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Series Review: His Dark Materials (Season 2)

Season 2 of HBO’s His Dark Materials just finished on the 21st of December, with a 7th episode that will not disappoint fans. After a slow build up throughout this season, the last two episodes have been fast paced as everyone intersects in a world inhibited by soul sucking creatures known as specters (think JK Rowling’s dementors).

In this world, a weapon called The Subtle Knife was made which can slice through anything: even the veils between universes. Here Will Parry, destined Bearer of the Knife meets our heroine Lyra Silvertongue. Here also their budding relationship starts, triggering events which will lead to The Fall of Eve. The witches know that Lyra is Eve, so they rally to protect her.

How Does the Show Compare to the Book?

HBO largely preserves author Phillip Pullman’s masterful storytelling, with the exception of how one of the character’s die. HBO also took more liberty to dig deeper into Mrs. Coulter’s psychology, but who wouldn’t with such a bravura performance by Ruth Wilson?

Would I Recommend to Friends?

Not if you are a religious conservative. Unlike The Golden Compass (2007 film with Nicole Kidman as Mrs. Coulter), HBO stays true to Pullman’s main views about freedom of will, the importance of celebrating physical and natural senses, and the unjust tyranny of, well, God himself. If you’re more open to such view, then this is an epic series absolutely worth your time.

What Did I Like Most?

Amir Wilson as Will Parry! He carries the brooding outcast-warrior character well.

What Did I Like Least?

What in the multiple worlds happened to our heroine? Lyra was clever, confident, and relentless throughout Season 1. Here she gets more and more subdued towards the end of Season 2. She questions herself, the aletheometer, makes too big a deal of her mistakes, and lets her fears dictate her decisions. Is it really necessary to put her into such a corner? Perhaps, or perhaps not.

Do you follow this series? What did you think?

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Series Review: The Queen’s Gambit

Easily one of the best Netflix series in 2020 is the fictional story of Beth Harmon, child chess prodigy. Told in 6 episodes, The Queen’s Gambit had me completely hooked since the first move to the last checkmate. I am a chess lover and amateur chess player, so I could really appreciate the interplay between the game and her life.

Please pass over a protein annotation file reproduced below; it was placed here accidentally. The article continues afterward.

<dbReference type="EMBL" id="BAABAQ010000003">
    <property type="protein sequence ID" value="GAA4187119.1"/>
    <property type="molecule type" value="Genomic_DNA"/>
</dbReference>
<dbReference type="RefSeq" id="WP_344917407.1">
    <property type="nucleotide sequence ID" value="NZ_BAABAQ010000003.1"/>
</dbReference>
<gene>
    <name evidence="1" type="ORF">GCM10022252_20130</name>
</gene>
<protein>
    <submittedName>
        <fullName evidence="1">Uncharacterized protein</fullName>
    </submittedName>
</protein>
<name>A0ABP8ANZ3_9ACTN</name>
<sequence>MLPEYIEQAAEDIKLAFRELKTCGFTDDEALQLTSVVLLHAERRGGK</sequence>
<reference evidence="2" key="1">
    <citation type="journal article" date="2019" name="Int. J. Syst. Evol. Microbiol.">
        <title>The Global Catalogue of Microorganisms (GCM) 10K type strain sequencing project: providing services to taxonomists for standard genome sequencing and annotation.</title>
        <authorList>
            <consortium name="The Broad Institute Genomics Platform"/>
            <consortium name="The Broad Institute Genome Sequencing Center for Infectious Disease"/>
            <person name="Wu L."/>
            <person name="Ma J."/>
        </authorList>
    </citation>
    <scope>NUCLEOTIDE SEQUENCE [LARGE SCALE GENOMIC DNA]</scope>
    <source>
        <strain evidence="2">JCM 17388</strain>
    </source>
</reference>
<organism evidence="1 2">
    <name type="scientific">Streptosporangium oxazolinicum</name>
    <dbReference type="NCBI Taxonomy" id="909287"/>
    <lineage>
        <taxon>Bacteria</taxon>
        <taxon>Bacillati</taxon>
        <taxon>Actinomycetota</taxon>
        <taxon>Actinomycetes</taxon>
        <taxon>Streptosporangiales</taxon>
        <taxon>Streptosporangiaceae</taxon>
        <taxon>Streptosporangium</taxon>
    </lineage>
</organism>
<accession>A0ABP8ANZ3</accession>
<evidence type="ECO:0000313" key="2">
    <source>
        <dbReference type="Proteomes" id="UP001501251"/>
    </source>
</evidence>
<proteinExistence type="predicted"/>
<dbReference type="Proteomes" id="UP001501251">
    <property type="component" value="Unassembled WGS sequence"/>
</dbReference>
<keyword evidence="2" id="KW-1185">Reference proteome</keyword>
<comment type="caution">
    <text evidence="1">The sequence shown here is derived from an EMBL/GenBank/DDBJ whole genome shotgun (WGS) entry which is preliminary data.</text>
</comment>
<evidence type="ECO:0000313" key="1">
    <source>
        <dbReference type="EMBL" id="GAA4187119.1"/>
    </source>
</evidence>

“It’s an entire world of just 64 squares. I feel safe in it. I can control it; I can dominate it. And it’s predictable, so if I get hurt, I only have myself to blame.”

Beth Harmon, The queen’s Gambit

In chess every player begins with the same pieces. The area is defined, the rules are clear. Everyone is equal in the game. How different it is in the real world, especially in a society that downplays women! There are so many factors which daily put women at a disadvantage, making it seem like a woman is fighting not just one, but several different armies at once. As a chess master, Beth actually does this a couple times throughout the series. This display shows off not only her chess skills but all of the challenges she has to overcome in order to be the world champion.

Beth enters into a special mental state in order to visualize the chess board on the ceiling. It is a state of deep concentration. Relaxed yet focused, calm yet ready. Many athletes, performing artists, and writers will be familiar with this state of mind. It can be practiced daily with meditation techniques. Beth thought (wrongly) that she could only get to that special mind place with substances. She became addicted, and her addiction could have destroyed her life if not for unexpected friends who stepped in just in time. What a lesson about friendship. It reminded me of how a couple of friends helped me survive and move past my own eating disorder, which lasted a whole decade.

All in all, I loved the Queen’s Gambit, and would recommend it to anyone, even those who don’t like chess.

I didn’t read the book though, so if anyone has read the book, please let me know in the comments what you thought of the novel?